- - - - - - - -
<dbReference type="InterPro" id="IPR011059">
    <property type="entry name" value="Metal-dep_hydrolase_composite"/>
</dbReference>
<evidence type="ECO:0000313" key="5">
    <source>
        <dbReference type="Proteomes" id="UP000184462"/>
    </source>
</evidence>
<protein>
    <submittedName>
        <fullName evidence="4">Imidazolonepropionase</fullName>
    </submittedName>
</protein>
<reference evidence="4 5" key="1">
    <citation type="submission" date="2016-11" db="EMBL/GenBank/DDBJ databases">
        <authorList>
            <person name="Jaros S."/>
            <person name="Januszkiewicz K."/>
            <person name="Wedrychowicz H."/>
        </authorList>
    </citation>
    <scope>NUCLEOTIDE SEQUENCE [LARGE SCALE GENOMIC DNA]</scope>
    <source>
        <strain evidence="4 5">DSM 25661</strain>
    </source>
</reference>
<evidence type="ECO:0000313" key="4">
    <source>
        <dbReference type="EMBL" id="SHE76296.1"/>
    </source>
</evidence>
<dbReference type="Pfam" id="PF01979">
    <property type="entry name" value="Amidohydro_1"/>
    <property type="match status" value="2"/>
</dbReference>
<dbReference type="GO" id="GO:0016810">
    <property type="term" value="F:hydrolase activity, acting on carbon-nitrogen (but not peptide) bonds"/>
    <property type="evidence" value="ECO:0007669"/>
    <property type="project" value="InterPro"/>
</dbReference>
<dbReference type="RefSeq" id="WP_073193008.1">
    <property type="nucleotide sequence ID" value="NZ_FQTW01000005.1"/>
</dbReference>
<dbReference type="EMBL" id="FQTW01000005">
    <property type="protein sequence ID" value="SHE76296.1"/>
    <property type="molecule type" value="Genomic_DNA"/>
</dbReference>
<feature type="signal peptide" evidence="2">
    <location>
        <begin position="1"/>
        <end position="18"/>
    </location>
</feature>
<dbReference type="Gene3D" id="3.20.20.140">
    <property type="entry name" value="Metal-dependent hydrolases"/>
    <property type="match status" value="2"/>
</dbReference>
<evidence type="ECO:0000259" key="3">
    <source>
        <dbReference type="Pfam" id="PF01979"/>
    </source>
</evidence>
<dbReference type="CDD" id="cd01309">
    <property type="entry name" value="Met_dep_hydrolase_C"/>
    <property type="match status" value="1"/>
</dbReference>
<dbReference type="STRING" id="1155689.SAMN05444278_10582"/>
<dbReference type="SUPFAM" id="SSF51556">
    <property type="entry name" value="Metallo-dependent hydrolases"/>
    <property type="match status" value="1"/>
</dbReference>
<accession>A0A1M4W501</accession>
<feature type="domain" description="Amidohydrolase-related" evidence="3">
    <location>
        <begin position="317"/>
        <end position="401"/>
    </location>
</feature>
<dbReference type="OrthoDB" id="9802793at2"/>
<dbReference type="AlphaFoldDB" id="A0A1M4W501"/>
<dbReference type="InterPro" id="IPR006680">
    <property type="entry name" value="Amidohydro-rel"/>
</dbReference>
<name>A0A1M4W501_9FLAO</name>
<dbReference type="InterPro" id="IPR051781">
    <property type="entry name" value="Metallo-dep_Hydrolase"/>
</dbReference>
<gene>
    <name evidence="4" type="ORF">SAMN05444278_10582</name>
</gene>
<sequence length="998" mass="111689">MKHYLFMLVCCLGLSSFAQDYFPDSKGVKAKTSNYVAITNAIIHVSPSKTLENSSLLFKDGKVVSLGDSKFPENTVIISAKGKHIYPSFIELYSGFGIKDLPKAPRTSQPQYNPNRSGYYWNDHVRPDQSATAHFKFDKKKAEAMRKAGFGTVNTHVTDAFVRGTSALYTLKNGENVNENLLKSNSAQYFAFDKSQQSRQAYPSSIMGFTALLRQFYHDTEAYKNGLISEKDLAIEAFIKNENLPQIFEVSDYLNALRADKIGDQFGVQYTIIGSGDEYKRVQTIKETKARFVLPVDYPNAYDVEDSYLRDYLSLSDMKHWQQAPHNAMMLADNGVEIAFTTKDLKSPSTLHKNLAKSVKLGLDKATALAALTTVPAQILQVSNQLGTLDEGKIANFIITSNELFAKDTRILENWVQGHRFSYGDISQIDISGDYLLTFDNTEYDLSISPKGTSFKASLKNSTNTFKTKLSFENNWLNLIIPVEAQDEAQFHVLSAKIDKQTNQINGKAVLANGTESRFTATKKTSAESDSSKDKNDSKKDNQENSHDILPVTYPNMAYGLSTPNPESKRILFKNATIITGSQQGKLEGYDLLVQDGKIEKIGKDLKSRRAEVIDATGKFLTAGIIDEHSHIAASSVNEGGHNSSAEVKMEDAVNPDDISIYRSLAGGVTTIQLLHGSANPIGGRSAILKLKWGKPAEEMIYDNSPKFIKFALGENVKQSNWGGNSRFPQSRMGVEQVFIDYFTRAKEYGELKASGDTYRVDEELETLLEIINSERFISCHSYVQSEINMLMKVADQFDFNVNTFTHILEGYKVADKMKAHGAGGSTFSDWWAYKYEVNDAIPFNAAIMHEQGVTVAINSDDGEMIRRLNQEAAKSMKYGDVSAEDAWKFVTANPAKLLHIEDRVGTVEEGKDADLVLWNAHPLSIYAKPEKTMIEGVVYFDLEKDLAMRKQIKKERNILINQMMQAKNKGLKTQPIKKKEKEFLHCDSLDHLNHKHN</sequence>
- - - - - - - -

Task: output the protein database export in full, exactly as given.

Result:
<dbReference type="InterPro" id="IPR011059">
    <property type="entry name" value="Metal-dep_hydrolase_composite"/>
</dbReference>
<evidence type="ECO:0000313" key="5">
    <source>
        <dbReference type="Proteomes" id="UP000184462"/>
    </source>
</evidence>
<protein>
    <submittedName>
        <fullName evidence="4">Imidazolonepropionase</fullName>
    </submittedName>
</protein>
<reference evidence="4 5" key="1">
    <citation type="submission" date="2016-11" db="EMBL/GenBank/DDBJ databases">
        <authorList>
            <person name="Jaros S."/>
            <person name="Januszkiewicz K."/>
            <person name="Wedrychowicz H."/>
        </authorList>
    </citation>
    <scope>NUCLEOTIDE SEQUENCE [LARGE SCALE GENOMIC DNA]</scope>
    <source>
        <strain evidence="4 5">DSM 25661</strain>
    </source>
</reference>
<evidence type="ECO:0000313" key="4">
    <source>
        <dbReference type="EMBL" id="SHE76296.1"/>
    </source>
</evidence>
<dbReference type="Pfam" id="PF01979">
    <property type="entry name" value="Amidohydro_1"/>
    <property type="match status" value="2"/>
</dbReference>
<dbReference type="GO" id="GO:0016810">
    <property type="term" value="F:hydrolase activity, acting on carbon-nitrogen (but not peptide) bonds"/>
    <property type="evidence" value="ECO:0007669"/>
    <property type="project" value="InterPro"/>
</dbReference>
<dbReference type="RefSeq" id="WP_073193008.1">
    <property type="nucleotide sequence ID" value="NZ_FQTW01000005.1"/>
</dbReference>
<dbReference type="EMBL" id="FQTW01000005">
    <property type="protein sequence ID" value="SHE76296.1"/>
    <property type="molecule type" value="Genomic_DNA"/>
</dbReference>
<feature type="signal peptide" evidence="2">
    <location>
        <begin position="1"/>
        <end position="18"/>
    </location>
</feature>
<dbReference type="Gene3D" id="3.20.20.140">
    <property type="entry name" value="Metal-dependent hydrolases"/>
    <property type="match status" value="2"/>
</dbReference>
<evidence type="ECO:0000259" key="3">
    <source>
        <dbReference type="Pfam" id="PF01979"/>
    </source>
</evidence>
<dbReference type="CDD" id="cd01309">
    <property type="entry name" value="Met_dep_hydrolase_C"/>
    <property type="match status" value="1"/>
</dbReference>
<dbReference type="STRING" id="1155689.SAMN05444278_10582"/>
<dbReference type="SUPFAM" id="SSF51556">
    <property type="entry name" value="Metallo-dependent hydrolases"/>
    <property type="match status" value="1"/>
</dbReference>
<accession>A0A1M4W501</accession>
<feature type="domain" description="Amidohydrolase-related" evidence="3">
    <location>
        <begin position="317"/>
        <end position="401"/>
    </location>
</feature>
<dbReference type="OrthoDB" id="9802793at2"/>
<dbReference type="AlphaFoldDB" id="A0A1M4W501"/>
<dbReference type="InterPro" id="IPR006680">
    <property type="entry name" value="Amidohydro-rel"/>
</dbReference>
<name>A0A1M4W501_9FLAO</name>
<dbReference type="InterPro" id="IPR051781">
    <property type="entry name" value="Metallo-dep_Hydrolase"/>
</dbReference>
<gene>
    <name evidence="4" type="ORF">SAMN05444278_10582</name>
</gene>
<sequence length="998" mass="111689">MKHYLFMLVCCLGLSSFAQDYFPDSKGVKAKTSNYVAITNAIIHVSPSKTLENSSLLFKDGKVVSLGDSKFPENTVIISAKGKHIYPSFIELYSGFGIKDLPKAPRTSQPQYNPNRSGYYWNDHVRPDQSATAHFKFDKKKAEAMRKAGFGTVNTHVTDAFVRGTSALYTLKNGENVNENLLKSNSAQYFAFDKSQQSRQAYPSSIMGFTALLRQFYHDTEAYKNGLISEKDLAIEAFIKNENLPQIFEVSDYLNALRADKIGDQFGVQYTIIGSGDEYKRVQTIKETKARFVLPVDYPNAYDVEDSYLRDYLSLSDMKHWQQAPHNAMMLADNGVEIAFTTKDLKSPSTLHKNLAKSVKLGLDKATALAALTTVPAQILQVSNQLGTLDEGKIANFIITSNELFAKDTRILENWVQGHRFSYGDISQIDISGDYLLTFDNTEYDLSISPKGTSFKASLKNSTNTFKTKLSFENNWLNLIIPVEAQDEAQFHVLSAKIDKQTNQINGKAVLANGTESRFTATKKTSAESDSSKDKNDSKKDNQENSHDILPVTYPNMAYGLSTPNPESKRILFKNATIITGSQQGKLEGYDLLVQDGKIEKIGKDLKSRRAEVIDATGKFLTAGIIDEHSHIAASSVNEGGHNSSAEVKMEDAVNPDDISIYRSLAGGVTTIQLLHGSANPIGGRSAILKLKWGKPAEEMIYDNSPKFIKFALGENVKQSNWGGNSRFPQSRMGVEQVFIDYFTRAKEYGELKASGDTYRVDEELETLLEIINSERFISCHSYVQSEINMLMKVADQFDFNVNTFTHILEGYKVADKMKAHGAGGSTFSDWWAYKYEVNDAIPFNAAIMHEQGVTVAINSDDGEMIRRLNQEAAKSMKYGDVSAEDAWKFVTANPAKLLHIEDRVGTVEEGKDADLVLWNAHPLSIYAKPEKTMIEGVVYFDLEKDLAMRKQIKKERNILINQMMQAKNKGLKTQPIKKKEKEFLHCDSLDHLNHKHN</sequence>